October 27, 2009
If you are a child of the eighties you no doubt watched The Goonies during many a sleep over. Perhaps you even recall the little known Octopus scene. If not you can find it on the deleted scene section of the DVD. Anyone can agree that the truffle shuffle just might be the funniest part of this movie.
Perhaps you are a child of an earlier decade?
In terms of actual truffles…well there are a couple different things to think about them in terms of food. Of course when it comes to this blog you know I, when referring to truffles am talking chocolate confections, but truffles are actually…fungus.
Real truffles are in the mushroom family, there are hundreds of different species and they typical grow underground on the roots of trees. They are somewhat difficult to harvest therefore they are really expensive, in fact they are hard to find and many times both trained dogs and pigs are used to locate large growths of truffles.
Okay I’ll stop talking about fungus. The only relationship the fungus share with the dessert is the name. The chocolate confection were named truffles because of their resemblence to the lumps (truffle comes from the latin word for “lumps”) of fungus covered with dirt.
Here are a couple of recipes for truffles. They can be covered with chopped nuts, carmel, cocao powder etc. And they are relatively easy to make.
This recipe is from The Taste of Home Cookbook
Double Chocolate Truffles
1 1/3c semisweet chocolate chips
1/3 c heavy whipping cream
3 tb butter
1 tsp vanilla extract
1 cup white chocolate chips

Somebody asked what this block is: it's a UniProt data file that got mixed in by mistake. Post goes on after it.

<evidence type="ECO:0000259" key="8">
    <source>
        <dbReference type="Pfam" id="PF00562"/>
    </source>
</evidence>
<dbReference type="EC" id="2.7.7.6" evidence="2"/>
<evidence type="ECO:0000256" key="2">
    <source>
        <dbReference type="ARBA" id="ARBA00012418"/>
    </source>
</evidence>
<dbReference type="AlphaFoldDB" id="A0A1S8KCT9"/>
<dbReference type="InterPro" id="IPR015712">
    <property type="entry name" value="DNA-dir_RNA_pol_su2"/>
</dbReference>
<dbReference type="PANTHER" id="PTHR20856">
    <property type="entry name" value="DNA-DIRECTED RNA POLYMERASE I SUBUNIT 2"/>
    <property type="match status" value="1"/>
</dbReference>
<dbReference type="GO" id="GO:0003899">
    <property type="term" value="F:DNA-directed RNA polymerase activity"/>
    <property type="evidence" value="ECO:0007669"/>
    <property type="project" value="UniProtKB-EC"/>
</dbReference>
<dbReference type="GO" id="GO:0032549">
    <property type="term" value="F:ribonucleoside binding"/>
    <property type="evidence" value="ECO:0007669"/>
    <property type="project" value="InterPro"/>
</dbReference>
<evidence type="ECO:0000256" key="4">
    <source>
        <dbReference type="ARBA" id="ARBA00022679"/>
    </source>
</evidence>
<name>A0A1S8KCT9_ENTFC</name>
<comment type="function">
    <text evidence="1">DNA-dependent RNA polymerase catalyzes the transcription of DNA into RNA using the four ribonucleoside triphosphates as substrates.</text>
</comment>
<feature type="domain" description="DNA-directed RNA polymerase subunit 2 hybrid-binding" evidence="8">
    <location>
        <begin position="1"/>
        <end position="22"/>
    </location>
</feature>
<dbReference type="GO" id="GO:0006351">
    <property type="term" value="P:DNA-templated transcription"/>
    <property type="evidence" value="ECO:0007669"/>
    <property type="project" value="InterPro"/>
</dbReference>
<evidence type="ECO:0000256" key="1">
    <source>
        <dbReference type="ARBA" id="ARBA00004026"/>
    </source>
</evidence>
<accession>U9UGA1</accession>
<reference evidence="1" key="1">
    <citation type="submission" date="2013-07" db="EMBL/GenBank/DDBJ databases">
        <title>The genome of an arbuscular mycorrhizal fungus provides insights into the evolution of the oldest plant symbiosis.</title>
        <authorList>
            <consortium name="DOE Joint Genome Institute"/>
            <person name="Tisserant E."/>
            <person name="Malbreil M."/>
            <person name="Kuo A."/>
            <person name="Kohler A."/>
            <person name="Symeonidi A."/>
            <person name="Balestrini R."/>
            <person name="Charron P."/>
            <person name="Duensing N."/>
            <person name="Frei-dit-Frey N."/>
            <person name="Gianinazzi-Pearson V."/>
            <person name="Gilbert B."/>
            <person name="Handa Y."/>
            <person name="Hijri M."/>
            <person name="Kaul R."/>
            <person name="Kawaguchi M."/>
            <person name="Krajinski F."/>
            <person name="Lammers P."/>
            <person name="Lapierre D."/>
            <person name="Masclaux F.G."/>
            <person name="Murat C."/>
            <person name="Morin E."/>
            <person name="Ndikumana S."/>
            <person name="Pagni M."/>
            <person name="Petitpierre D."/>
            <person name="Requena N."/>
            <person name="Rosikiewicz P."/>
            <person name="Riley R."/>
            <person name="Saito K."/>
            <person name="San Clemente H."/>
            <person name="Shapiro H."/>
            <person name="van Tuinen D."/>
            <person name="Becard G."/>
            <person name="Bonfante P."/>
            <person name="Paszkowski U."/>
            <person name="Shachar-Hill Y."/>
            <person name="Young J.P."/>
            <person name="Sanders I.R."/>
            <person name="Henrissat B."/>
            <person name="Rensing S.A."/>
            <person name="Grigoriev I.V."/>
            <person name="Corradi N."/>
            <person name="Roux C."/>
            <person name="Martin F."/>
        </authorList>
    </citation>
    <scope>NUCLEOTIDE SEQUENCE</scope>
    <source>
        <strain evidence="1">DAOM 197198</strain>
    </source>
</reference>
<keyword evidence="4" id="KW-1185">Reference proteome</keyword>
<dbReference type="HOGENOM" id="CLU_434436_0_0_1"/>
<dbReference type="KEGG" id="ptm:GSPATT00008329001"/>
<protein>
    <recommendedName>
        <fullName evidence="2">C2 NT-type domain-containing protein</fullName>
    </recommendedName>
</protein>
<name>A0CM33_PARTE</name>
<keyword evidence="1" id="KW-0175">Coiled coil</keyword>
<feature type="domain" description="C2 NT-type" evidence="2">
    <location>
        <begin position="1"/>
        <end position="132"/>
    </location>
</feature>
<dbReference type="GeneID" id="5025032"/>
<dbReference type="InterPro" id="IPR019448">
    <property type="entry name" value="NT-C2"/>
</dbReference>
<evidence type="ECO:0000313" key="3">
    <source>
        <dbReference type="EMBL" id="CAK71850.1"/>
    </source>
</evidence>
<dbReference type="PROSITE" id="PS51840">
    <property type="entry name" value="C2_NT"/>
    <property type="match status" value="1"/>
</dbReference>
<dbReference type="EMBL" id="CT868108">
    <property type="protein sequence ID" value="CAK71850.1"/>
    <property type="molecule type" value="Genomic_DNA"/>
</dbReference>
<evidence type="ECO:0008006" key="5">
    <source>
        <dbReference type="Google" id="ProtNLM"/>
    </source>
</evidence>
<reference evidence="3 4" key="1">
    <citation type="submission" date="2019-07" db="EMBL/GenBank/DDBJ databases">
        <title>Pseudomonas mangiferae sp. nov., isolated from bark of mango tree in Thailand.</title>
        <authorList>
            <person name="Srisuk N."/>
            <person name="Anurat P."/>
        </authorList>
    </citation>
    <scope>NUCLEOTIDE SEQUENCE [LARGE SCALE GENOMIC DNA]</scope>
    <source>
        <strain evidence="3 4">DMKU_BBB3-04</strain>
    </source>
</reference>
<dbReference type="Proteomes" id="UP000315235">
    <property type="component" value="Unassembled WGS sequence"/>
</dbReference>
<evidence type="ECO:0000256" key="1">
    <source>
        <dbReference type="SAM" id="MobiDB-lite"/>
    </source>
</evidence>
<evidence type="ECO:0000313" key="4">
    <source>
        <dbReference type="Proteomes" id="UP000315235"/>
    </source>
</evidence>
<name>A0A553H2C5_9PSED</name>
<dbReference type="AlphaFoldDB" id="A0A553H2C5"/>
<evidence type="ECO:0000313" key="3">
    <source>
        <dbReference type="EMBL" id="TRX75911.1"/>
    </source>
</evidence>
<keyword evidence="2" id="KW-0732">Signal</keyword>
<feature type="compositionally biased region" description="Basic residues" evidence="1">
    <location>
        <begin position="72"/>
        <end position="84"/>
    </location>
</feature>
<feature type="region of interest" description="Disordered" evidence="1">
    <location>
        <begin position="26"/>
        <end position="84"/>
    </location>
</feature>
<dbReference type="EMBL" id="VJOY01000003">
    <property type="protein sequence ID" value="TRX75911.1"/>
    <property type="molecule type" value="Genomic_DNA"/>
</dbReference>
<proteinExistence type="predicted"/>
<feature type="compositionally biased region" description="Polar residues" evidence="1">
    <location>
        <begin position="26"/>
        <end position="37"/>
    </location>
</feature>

2 tb shortening
1 cup milk chocolate chips
Warm heavy cream and butter in a double boiler with semisweet chocolate chips. Add vanilla and stir until blended. Refridgerate until almost solid. Shape into 1/2″ balls. Melt white chocolate in double boiler or microwave with shortening. Dip truffles in white chocolate and set on wax paper. Melt remaining tablespoon of shortening and milk chocolate and dip truffles again allowing them to set on wax paper.
Now my white chocolate just wasn’t cooperating the way I wanted. Underneath the milk chocolate is white chocolate. Either dip the truffles carefully with your hands or try as I did to do it with a tooth pick. Either way this cooling rack was the best way to get them to set.
Get fancy with it? Sure!! I put some melted white chocolate in a pastry bag. Cut the smallest of holes in the end or use piping tip number 1 and drizzled it. Make sure you have a nice thin syrupy consistency else your drizzle will look more like shoelaces…like mine do.
This recipe I got from the show Good Eats. Boy do I love that show! Check out clips of it on www.hulu.com
10 oz. semi sweet chocolate
3 TB butter
1/2 c heavy cream
1 TB corn syrup
1/4 c brandy (I used cherry kirsch, because thats what I had, and now think about all the different flavors of alcohol infused truffles you can make…Mmm )
Combine cream and corn syrup over medium heat stirring constantly. Melt chocolate and butter in the microwave–I also did this over the stove top. Melt until there are still a few lumps but the chocolate is mostly liquid. Combine the cream mixture with the chocolate mixture and let sit in a bowl to finish melting. Add brandy and stir till everything is smooth. Refridgerate for an hour. I actually let mine stand in the fridge for a day or so.
Now its time to get dirty. A little inspriation:
In either recipe you are really just making ganache. Ganache is really awesome (and there will be future posts on the topic) because at lower temps you can roll them in your hands and make truffles, and at higher temps spread or pipe as frosting, or dip and drizzle it over cake as a liquid that eventually hardens.
Where gloves if you don’t want to get dirty– decorator gloves are best as it won’t contain that powdering latex stuff that disposable gloves sometimes have.
One at a time toss your truffle into the garish– be it pecans, or unsweetened coaco as I used, or chopped almonds, pistachios…the list is really endless.
Entry Filed under: Chocolate